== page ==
Estonia is a small country with only few art schools and with the Estonian Academy of Arts (EKA) in Tallin which, since 1936, has been offering a high calibre education in glass. This includes the theoretical and practical training in the area of glass as well as the preservation and restoration of the cultural glass heritage, including the safeguarding of traditional techniques.

Over time this is how some of the stained glass windows in many Estonian churches were reconstructed by the staff and students of the glass department. Even the development of contemporary glass art has close links with the academy. Professors and lecturers are from the area and internationally renowned glass artists opened up new horizons to the young artistic generation.

In many ways Estonian glass art developed independently during Eve Koha‘s student days. At times additional influences from Scandinavian and Czech works occurred. Nonetheless during the Soviet era the means of the glass industry and -art were restricted, the creation was dominated by the so called‚ cold techniques‘ engrave and grind. Glass was often imported and only processed in Estonian glass factories. The last decades of independence from the Soviet Union and the membership of the EU have opened up new possibilities for glass art. An important turning point was the studio glass movement that reached the country in the early 1990s. Small studios with individual glass production ensued. Since then artists have followed new paths in glass design and experimented with the material as well as with their own skills.

Eve Koha, „Monstera“, 2006, 27 x 11 cm. Moulded Glass, cut

The name Eve Koha has close ties to the development of the multifaceted Estonian glass art. As a 21 year old she began a course of glass studies at the EKA and went on to become an instructor there after her graduation and, in 2003, was appointed associate professor for glass. Early on Eve Koha committed herself to the conservation and restoration of historic glass paintings in Estonia. She has participated in exhibitions, conferences, symposiums in many European countries and, beyond that for example in Russia. Her work has been bought by many institutions and private collections. As co-author of pivotal catalogues about Estonian glass art she helped her country‘s glass art gain international recognition. Furthermore she conducts researches on Estonian historic glass.

The artist uses a range of techniques of modern glass art to introduce a versatile spectrum of possibilities for this material. She draws out the viability of the glass in her works: clear or opaque, in most cases modestly monochromatic, stylised natural forms (Monstera 2006) to minimalist abstract (Vergessen 2002). Her work is always exceedingly precise in its form and the proportions well balanced. Her art is of a great clarity and attests to an intense feeling for the quality of the raw material, coupled with a great technical know-how and a long experience in the processing procedure.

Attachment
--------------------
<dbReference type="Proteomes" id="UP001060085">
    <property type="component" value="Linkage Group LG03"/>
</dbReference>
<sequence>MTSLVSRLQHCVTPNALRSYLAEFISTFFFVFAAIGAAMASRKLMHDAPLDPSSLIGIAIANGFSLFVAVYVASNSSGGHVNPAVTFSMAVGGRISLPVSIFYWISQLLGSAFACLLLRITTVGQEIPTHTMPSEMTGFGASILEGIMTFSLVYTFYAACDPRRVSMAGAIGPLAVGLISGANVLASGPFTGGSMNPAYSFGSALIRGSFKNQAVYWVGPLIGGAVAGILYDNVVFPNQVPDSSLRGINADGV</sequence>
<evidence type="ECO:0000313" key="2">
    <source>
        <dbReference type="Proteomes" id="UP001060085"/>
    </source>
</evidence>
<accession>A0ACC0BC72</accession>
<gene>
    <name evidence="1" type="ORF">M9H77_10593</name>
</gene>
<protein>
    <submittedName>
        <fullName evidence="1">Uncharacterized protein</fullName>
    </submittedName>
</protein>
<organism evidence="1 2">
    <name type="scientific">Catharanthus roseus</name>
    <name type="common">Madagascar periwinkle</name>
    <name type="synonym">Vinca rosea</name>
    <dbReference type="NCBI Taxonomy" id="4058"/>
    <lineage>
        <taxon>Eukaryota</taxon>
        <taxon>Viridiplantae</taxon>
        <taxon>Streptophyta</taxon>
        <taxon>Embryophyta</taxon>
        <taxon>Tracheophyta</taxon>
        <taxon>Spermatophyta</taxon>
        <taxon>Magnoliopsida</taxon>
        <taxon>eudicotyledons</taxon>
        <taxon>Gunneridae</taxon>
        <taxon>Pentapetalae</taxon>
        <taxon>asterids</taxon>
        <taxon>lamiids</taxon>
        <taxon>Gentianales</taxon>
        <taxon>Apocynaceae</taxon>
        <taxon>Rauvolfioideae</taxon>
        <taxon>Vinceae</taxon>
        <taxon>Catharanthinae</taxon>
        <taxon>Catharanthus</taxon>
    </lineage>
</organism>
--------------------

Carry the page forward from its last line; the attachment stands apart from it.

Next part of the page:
Eve Koha, „Vergänglichkeit“("Transience"), 2002, 30 x 9 cm. Optical glass, cut, polished (Estonian Museum of Applied Art and Design)

Eve Koha, „Vergänglichkeit“("Transience"), 2002, 30 x 9 cm. Optical glass, cut, polished
(Estonian Museum of Applied Art and Design)

In the last years she has, as the first glass artist in Estonia, worked with laser engraving. Seen technically, two-dimensional spatial design aspects are keyed into a computer programme and, by means of a laser beam, engraved three dimensionally into transparent glass cubes. Repetition and mirror imaging of the pictures in these cubes are simulated so that, each time one looks into the glass, a different aspect is seen. It‘s fascinating how in the inner core of her works geometric forms are depicted, multifaceted and flawlessly bright. The cubic, clearly formed and polished glass blocks gain shape through these inner forms. Simultaneously her pieces almost appear to possess an additional dimension. The objects stand out due to their precision and definition of geometric forms and volume inside the cubes, but also due to the clarity and references to the crystalline sources and mystic infiniteness of the material.

The lecturer understands how to impart the endless expressive power of the impressive material glass to an entire generation of students. For her own work glass is the material of infinite possibilities.


Author: Eva-Maria Günther

Photos: Eve Koha

This article was published as part of our cooperation with GLASHAUS – Internationales Magazin für Studioglas 3/2019.

Cover picture: Eve Koha, „Kristallraum“ ("Crystal Room"), 2015, 20 x 20 x 20 cm, Crystal, polished, engraved and Laser engraved.



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